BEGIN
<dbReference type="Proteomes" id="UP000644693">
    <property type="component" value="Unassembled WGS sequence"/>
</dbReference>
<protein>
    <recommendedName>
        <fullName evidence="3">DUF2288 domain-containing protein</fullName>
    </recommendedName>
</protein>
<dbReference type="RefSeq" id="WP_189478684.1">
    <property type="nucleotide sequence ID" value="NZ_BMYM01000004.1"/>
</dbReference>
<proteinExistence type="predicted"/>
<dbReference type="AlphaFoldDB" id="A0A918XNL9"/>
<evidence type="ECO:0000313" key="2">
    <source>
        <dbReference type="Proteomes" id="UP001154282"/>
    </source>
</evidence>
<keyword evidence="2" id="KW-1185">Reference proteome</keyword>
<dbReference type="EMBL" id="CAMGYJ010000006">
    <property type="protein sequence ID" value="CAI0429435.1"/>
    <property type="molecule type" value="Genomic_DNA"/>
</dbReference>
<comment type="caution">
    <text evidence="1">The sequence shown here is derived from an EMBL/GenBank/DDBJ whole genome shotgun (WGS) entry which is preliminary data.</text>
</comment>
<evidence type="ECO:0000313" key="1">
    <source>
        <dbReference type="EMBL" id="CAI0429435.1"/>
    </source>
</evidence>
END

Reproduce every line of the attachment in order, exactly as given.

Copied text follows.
<dbReference type="Proteomes" id="UP000644693">
    <property type="component" value="Unassembled WGS sequence"/>
</dbReference>
<protein>
    <recommendedName>
        <fullName evidence="3">DUF2288 domain-containing protein</fullName>
    </recommendedName>
</protein>
<dbReference type="RefSeq" id="WP_189478684.1">
    <property type="nucleotide sequence ID" value="NZ_BMYM01000004.1"/>
</dbReference>
<proteinExistence type="predicted"/>
<dbReference type="AlphaFoldDB" id="A0A918XNL9"/>
<evidence type="ECO:0000313" key="2">
    <source>
        <dbReference type="Proteomes" id="UP001154282"/>
    </source>
</evidence>
<keyword evidence="2" id="KW-1185">Reference proteome</keyword>
<dbReference type="EMBL" id="CAMGYJ010000006">
    <property type="protein sequence ID" value="CAI0429435.1"/>
    <property type="molecule type" value="Genomic_DNA"/>
</dbReference>
<comment type="caution">
    <text evidence="1">The sequence shown here is derived from an EMBL/GenBank/DDBJ whole genome shotgun (WGS) entry which is preliminary data.</text>
</comment>
<evidence type="ECO:0000313" key="1">
    <source>
        <dbReference type="EMBL" id="CAI0429435.1"/>
    </source>
</evidence>